To ensure success in an interview, you need to be proactive in demonstrating that you meet the main requirements of the target job. To understand why, you need to know what typically happens in a company before it gets to the interview stage.
The interview is happening because a job vacancy has occurred due to either:
- Someone leaving (voluntarily or otherwise!); or
- Someone is being promoted; or
- The team is being expanded (more work, expanded scope, etc).
Either way, once the job vacancy is identified, it will be filled according to a process something like this:
The hiring manager (i.e. the manager who has a vacancy) wonders if there is someone he already knows who could do the job. If yes, then great! If not, he will ask his team and other internal managers if they know of someone. If yes, again great! But if not, the next step is to ask his wider network if they know of someone suitable (he will ask managers he knows in other companies; those he has met at conferences, seminars, meetings, etc; and people he knows socially or plays tennis with, etc).
This networking process frequently produces someone to have a ‘chat’ with – this may or may not be a formal interview, but either way, in the hiring manager’s mind, it is an interview to fill the vacant position. Even though the person has only been ‘referred’ to them, the hiring manager usually takes this as a ‘recommendation’. Unless there is something obvious that indicates the candidate won’t be able to do the job well, they will usually be offered it.
Without a formal job description and person specification, the hiring manager will ask questions based on the presented resume and about some of the key skills involved in the job. The decision will mainly be by ‘gut instinct’ on the basis of “I’ll know it when I see it!”
The result of such a process can be very ‘hit and miss’ from both sides. If the candidate doesn’t work out, the company has to go through the expensive process of finding a new person. For the candidate starting in the job, if they don’t have most of the actual requirements for the job – many of which may not have been articulated during the interview – the job won’t be a good ‘fit’ for them, and not only will they not perform well, but they won’t be happy in the job either.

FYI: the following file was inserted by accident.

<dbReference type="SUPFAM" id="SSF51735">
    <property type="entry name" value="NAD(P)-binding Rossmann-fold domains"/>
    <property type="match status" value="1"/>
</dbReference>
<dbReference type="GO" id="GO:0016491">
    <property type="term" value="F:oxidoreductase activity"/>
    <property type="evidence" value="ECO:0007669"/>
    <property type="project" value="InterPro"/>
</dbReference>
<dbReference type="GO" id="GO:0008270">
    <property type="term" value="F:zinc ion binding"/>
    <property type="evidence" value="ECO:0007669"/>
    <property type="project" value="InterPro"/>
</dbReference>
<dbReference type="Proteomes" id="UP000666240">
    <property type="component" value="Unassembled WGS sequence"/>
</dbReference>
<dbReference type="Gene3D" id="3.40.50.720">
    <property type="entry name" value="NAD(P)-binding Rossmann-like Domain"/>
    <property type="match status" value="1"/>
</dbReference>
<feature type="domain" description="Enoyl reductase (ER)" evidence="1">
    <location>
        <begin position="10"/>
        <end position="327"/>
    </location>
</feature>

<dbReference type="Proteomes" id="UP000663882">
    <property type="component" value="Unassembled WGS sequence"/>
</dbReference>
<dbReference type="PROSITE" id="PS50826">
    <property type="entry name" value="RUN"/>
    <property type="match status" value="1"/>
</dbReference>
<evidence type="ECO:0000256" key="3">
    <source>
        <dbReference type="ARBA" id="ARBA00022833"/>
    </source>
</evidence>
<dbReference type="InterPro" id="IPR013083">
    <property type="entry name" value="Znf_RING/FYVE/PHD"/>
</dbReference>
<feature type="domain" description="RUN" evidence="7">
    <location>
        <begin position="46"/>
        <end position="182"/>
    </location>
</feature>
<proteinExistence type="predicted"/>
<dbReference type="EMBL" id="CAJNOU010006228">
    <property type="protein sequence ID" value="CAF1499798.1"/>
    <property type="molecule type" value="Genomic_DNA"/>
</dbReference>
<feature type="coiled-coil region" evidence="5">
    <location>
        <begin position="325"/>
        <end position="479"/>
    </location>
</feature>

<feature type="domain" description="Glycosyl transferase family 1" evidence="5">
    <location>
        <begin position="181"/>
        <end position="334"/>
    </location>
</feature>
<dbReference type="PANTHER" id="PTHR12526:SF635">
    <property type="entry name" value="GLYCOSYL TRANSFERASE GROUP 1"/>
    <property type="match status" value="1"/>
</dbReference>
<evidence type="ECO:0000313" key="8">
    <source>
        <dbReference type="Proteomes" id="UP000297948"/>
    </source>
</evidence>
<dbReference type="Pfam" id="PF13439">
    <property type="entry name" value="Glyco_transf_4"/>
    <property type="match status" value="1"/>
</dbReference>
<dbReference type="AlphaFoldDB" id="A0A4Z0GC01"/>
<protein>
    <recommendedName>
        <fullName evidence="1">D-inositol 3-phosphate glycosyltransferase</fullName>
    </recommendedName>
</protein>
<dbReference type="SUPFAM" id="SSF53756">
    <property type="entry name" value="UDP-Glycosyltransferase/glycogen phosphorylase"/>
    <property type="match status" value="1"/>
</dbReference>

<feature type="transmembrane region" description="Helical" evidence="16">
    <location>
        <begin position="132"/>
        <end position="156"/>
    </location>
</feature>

If the networking process doesn’t produce a ‘suitable’ candidate, the job vacancy will have to be advertised in the newspapers or on job boards – or given to a recruiter in an employment agency. The recruiter will usually advertise the job, but will also conduct LinkedIn and Google searches – hence the value of having a LinkedIn profile and even a personal webpage.
For either to happen, the HR department are usually involved, and they will ask the hiring manager to create a job description and a person specification – they will offer to help with these, and with turning them into Selection Criteria.
This is a lot of work and hiring managers hate it! They already have too much work to do and don’t want to be bothered with something they have little expertise in. Even when completed, sometimes the job description and person specification are incomplete or not properly focused. When faced with this work, hiring managers often try to hold out until their networking eventually produces someone!
Whatever the process is that leads up to the interview, it has to go ahead. One or more candidates will be interviewed. And here is the problem – not only are many hiring managers not trained in developing job descriptions and person specifications, they are not trained in interview techniques.
So you as a candidate and interviewee need to help them. You need to be proactive and help steer the interview in the direction it needs to go – and that’s to demonstrate that you have the key requirements for the job and will ‘fit in’ to the team and company.
A following article will elaborate on how to demonstrate this.